As Queensland enters its first lockdown since March, small business owners have been left to ponder their losses.
Businesses Brace For Snap Lockdown In Queensland, Australia
BRISBANE, Australia — Queensland small businesses are still waiting for a pledge of direct compensation after Premier Annastacia Palaszczuk’s lockdown announcement, as the opposition ramps up its push for support packages.
Local government areas of southeast Queensland, Townsville City and Palm Island enter their first of a three-day snap lockdown on June 30, as the state braces for new coronavirus cases.
On June 29, it emerged a 19-year-old receptionist at the Prince Charles Hospital in Brisbane who traveled to the state’s north and was infectious in the community for 10 days before being tested.
She was found to have the highly contagious Delta variant of Covid-19.
While millions of Queenslanders are plunged into another lockdown, Opposition Leader David Crisafulli has called for a comprehensive business support package for small and family businesses.
Crisafulli says there is a critical need for such a package as school holiday plans come to an abrupt halt.
“People are crying out for certainty and the absence of it means decisions that have to be made in real-time,” Crisafulli said. “So whether or not that’s an amount to cover perishables, whether that’s a safety net for their staff, whether or not it’s the assurance that if you are one of those venues who are impacted, the deep cleaning cost and the ability to mobilize it will be assisted by the government.”
Crisafulli tweeted “Businesses are prepared to accept the health advice for the greater good but when a decision is taken beyond their control, they need to know they don’t have to carry the full burden all on their own. The big thing for small businesses is confidence. Let’s give them that.”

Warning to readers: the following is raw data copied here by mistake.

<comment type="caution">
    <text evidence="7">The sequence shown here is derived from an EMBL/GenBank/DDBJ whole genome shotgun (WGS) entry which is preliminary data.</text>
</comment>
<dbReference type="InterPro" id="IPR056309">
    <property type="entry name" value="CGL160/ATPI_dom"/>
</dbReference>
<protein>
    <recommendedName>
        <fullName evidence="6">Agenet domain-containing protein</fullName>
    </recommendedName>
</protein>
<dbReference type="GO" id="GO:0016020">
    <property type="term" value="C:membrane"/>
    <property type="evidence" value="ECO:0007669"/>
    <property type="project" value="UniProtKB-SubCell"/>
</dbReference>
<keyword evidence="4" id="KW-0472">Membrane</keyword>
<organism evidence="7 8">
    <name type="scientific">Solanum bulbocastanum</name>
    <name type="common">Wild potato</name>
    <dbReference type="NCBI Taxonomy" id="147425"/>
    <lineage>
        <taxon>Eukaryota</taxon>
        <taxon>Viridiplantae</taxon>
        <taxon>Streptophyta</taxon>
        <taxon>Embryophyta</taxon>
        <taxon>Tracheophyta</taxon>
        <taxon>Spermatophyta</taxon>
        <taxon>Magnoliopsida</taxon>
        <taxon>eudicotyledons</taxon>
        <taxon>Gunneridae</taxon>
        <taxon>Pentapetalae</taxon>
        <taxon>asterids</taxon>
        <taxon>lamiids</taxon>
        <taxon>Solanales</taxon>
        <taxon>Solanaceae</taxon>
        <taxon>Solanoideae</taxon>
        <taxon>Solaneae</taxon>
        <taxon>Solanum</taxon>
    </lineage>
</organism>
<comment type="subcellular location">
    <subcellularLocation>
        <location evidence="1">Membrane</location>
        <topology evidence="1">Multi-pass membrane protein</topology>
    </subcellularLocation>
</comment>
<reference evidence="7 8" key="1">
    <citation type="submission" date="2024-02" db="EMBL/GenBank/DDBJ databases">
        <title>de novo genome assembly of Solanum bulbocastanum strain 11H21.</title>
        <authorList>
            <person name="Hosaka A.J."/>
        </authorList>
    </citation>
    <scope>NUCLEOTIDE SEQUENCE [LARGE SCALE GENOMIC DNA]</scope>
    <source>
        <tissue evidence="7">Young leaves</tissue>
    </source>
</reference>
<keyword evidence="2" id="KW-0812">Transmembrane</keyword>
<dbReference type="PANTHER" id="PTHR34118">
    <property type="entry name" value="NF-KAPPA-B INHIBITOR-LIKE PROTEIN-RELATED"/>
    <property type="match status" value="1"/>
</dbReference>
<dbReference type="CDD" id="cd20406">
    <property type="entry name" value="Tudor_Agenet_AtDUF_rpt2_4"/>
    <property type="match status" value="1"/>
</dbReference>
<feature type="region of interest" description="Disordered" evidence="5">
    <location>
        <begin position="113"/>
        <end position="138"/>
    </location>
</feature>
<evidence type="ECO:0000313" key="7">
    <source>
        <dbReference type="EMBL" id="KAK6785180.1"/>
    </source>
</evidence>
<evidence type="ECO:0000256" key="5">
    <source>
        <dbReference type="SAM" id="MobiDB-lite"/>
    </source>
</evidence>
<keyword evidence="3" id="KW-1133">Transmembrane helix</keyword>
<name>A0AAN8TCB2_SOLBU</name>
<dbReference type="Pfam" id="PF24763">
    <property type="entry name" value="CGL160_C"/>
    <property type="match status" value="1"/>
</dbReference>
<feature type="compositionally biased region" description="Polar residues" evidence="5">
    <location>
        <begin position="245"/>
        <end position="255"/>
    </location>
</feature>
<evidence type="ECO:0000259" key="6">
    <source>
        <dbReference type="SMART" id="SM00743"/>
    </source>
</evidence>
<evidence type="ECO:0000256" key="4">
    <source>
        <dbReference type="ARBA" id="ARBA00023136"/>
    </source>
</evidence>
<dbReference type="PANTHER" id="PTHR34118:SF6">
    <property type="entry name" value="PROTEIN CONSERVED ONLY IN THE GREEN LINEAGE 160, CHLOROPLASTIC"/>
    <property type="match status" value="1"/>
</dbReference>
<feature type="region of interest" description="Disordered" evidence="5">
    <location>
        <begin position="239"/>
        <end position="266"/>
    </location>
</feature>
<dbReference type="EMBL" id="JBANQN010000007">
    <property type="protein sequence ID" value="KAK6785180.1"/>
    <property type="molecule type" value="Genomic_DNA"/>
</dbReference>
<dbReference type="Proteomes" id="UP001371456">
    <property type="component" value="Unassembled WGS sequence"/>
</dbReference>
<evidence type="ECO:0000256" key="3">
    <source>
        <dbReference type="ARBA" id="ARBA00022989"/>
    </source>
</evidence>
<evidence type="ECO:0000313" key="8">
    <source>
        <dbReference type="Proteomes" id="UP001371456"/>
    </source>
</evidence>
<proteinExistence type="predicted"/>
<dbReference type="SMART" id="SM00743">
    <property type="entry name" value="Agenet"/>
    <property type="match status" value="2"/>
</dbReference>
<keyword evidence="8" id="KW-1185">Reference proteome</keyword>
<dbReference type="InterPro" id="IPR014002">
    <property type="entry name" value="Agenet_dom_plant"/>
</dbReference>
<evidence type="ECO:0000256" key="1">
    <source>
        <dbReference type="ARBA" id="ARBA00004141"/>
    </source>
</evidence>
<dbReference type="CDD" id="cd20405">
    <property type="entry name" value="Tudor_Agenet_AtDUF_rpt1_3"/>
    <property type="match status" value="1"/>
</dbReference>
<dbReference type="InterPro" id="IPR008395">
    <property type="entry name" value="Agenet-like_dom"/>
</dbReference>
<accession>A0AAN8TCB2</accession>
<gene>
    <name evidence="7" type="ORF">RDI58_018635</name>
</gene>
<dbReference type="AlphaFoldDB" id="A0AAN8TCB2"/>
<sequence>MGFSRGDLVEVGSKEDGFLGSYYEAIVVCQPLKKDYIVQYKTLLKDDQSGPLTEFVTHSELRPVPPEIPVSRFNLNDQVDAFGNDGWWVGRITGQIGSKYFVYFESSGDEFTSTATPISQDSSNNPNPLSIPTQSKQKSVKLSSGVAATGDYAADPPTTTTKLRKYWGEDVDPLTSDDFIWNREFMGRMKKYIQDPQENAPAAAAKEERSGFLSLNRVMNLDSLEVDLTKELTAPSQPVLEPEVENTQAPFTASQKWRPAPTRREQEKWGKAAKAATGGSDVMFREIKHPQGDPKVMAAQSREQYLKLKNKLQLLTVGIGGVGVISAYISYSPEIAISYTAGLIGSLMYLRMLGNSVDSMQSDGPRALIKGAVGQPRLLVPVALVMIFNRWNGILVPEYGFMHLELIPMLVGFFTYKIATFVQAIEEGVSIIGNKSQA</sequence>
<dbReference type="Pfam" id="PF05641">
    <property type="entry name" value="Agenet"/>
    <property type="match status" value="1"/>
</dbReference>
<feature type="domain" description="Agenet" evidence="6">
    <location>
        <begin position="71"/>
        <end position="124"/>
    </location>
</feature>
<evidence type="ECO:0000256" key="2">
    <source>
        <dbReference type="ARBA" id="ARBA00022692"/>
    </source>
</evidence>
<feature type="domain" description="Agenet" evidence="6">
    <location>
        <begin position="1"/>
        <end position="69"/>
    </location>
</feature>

Crisafulli cited a Chamber of Commerce and Industry Queensland (CCIQ) report that found the previous snap lockdown cost businesses up to AU$600 million ($45.02 million).
A survey earlier this year found medium-sized business lost up to AU$65,000 ($48,766.90) in three days, with smaller businesses on average losing between AU$12,000 ($9,003.12) to AU$58,000 ($43,515.08).
In a statement on June 29, the Chamber of Commerce and Industry called for payments of up to AU$25,000 ($18,756.50) to affected businesses to cover loss of stock and trade.
Meanwhile, event organizers in the state’s southeast have been forced into last-minute cancellations.
The Gold Coast marathon on July 3-4 will not take place for its second consecutive year and the Scenic Rim’s Winter Harvest Festival has also been canceled.
Questions are also being asked about the Wallabies’ opening test match against France in Brisbane scheduled for July 7, after it was moved from the Sydney Cricket Ground in light of New South Wales’s recent Covid cluster.
Queensland health authorities have said that the future measures will be shaped by testing results in the coming days.
(Edited by Vaibhav Pawar and Praveen Pramod Tewari. Map by Urvashi Makwana)